Tuesday, December 15, 2020

"Unalarmed" Coalition of Climate Scientists Presents its New Leadership

Statistician and Ecologist Step Down, Geologist and Physicist Step Up

December 14, Arlington VA - The CO2 Coalition, a research center made up of 60 leading climate scientists, energy engineers, and economists, is changing its leadership as the Biden administration prepares to take office.

The Coalition informs the general public and policy-makers about the positive impact of fossil fuels and their carbon dioxide emissions on the environment, the economy, and public health, and the negative impact of mandates for expensive and unreliable wind and solar power.

Executive director Caleb Stewart Rossiter and chair Patrick Moore have completed two-year terms and will be replaced in January by Gregory Wrightstone and Will Happer. Dr. Rossiter is a former professor of climate statistics and mathematical modeling; Dr. Moore was a founder of Greenpeace and one of the first scientists to earn a Ph.D. in the field of ecology. Both testified before Congress in 2019, contesting UN claims of future climate catastrophe based on computer models. They cited, instead, current UN climate data showing no increases in rates of extreme weather, sea-level rise, or extinctions of species.

Incoming executive director Gregory Wrightstone is a geologist with experience in fracking in Pennsylvania, and is also the author of a best-selling book exposing climate alarm, Inconvenient Facts.

New chair Will Happer, one of America's leading physicists, served as President Trump's top climate adviser on the National Security Council. Dr. Happer is an emeritus professor of physics at Princeton and is the inventor of the sodium guide star that is widely used in astronomy. He also led the Department of Energy's research office under President George H. W. Bush. Dr. Happer recently published a White Paper debunking the methane scare. He and his coauthor, W.A. van Wijngaarden, a distinguished laser scientist at York University in Canada, showed why methane emissions have only one-tenth of the warming potential of the already minimal forcing from carbon dioxide emissions.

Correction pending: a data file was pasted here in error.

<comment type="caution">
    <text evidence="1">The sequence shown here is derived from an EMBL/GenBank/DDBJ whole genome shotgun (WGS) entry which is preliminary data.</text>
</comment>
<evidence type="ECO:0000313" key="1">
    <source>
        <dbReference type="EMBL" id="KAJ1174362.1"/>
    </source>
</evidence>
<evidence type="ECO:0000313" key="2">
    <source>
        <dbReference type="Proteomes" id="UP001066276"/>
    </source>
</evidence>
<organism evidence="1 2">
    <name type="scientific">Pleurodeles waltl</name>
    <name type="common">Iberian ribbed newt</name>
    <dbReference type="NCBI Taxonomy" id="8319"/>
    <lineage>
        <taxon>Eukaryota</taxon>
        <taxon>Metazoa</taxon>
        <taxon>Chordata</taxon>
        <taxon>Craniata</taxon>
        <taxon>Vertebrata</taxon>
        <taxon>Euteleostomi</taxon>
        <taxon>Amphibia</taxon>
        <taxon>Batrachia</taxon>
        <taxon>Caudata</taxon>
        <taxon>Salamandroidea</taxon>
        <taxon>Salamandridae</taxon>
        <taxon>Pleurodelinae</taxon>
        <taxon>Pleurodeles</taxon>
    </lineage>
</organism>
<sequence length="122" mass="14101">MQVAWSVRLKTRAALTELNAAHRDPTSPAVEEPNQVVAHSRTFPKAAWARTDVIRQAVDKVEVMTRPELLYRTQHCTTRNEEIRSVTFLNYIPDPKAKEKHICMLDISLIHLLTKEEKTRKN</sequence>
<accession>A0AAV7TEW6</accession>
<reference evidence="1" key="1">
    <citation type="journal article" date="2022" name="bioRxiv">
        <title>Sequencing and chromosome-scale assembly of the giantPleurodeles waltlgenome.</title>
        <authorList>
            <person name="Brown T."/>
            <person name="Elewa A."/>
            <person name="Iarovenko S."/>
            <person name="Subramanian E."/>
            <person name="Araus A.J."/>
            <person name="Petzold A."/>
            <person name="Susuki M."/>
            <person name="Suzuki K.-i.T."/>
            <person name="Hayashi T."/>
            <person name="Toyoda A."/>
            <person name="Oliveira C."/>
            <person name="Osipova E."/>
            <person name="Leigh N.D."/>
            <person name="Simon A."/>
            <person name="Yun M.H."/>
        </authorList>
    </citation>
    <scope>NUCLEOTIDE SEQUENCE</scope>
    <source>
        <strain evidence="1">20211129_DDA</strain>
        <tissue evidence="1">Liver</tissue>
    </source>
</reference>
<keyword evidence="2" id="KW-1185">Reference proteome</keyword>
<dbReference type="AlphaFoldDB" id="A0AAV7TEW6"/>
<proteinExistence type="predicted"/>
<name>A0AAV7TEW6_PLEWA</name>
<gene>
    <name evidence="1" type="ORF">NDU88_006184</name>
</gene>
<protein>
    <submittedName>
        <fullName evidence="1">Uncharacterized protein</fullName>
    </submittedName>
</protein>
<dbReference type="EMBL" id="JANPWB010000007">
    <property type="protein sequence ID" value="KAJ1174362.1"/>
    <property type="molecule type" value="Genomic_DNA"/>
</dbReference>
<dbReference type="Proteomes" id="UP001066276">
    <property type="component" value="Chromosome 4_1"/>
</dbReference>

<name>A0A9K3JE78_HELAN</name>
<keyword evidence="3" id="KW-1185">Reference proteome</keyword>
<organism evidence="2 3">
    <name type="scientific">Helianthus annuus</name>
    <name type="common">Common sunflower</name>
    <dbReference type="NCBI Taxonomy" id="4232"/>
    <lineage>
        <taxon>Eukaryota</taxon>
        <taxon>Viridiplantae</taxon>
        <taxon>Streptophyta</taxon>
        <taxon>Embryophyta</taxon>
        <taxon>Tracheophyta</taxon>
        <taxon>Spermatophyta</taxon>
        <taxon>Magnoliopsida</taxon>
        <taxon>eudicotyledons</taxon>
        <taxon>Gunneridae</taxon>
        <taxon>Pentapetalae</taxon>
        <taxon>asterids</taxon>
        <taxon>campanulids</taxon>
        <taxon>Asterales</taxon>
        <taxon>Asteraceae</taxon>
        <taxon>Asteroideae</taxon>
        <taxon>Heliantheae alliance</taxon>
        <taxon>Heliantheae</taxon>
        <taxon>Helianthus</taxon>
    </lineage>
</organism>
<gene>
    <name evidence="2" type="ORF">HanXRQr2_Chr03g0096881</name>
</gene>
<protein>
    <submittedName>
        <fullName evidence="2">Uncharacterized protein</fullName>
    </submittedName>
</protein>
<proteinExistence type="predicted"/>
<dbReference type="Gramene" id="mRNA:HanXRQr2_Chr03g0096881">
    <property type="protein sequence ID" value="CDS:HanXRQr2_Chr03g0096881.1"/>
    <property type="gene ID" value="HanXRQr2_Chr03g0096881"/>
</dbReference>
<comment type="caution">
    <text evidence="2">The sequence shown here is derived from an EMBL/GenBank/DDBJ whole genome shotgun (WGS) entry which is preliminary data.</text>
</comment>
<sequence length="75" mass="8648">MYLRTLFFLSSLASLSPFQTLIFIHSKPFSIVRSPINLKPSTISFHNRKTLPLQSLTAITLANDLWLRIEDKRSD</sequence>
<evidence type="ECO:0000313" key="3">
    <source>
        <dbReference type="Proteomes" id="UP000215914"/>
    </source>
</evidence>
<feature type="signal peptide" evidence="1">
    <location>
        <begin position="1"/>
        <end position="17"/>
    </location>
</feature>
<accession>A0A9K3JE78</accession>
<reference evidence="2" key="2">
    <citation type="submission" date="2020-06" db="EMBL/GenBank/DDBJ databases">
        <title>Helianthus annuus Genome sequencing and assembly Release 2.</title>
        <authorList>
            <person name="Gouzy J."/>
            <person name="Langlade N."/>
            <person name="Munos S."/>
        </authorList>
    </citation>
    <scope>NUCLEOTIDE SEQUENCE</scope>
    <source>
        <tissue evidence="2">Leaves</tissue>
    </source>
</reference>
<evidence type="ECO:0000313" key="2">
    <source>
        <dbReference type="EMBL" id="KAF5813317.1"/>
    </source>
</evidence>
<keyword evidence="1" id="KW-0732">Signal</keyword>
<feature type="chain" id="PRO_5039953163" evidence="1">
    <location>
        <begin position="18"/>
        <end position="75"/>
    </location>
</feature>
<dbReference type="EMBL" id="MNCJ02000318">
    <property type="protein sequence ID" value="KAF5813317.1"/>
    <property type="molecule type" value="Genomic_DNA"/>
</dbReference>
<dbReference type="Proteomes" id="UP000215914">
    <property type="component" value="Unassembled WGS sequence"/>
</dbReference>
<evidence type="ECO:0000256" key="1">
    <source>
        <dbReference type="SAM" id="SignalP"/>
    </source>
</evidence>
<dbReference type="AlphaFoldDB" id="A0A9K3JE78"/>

Dr. Rossiter and Dr. Moore, the outgoing executive director and chair, issued this statement:

"We are proud of the CO2 Coalition's record of bringing science and economics to bear in the fight against energy policies that damage grid reliability and raise prices. Science shows that there is no climate crisis being driven by emissions of CO2, a mild warming gas and powerful plant food. As one of our members, Rupert Darwall, reveals in his history of environmental scares, today's call for deindustrialization based on a climate crisis is identical to many earlier calls for deindustrialization based on fears that were eventually disproven. Under the leadership of Gregory and Will, the Coalition will continue to inform the American people about the threat to the environment and the economy posed by the Green New Deal."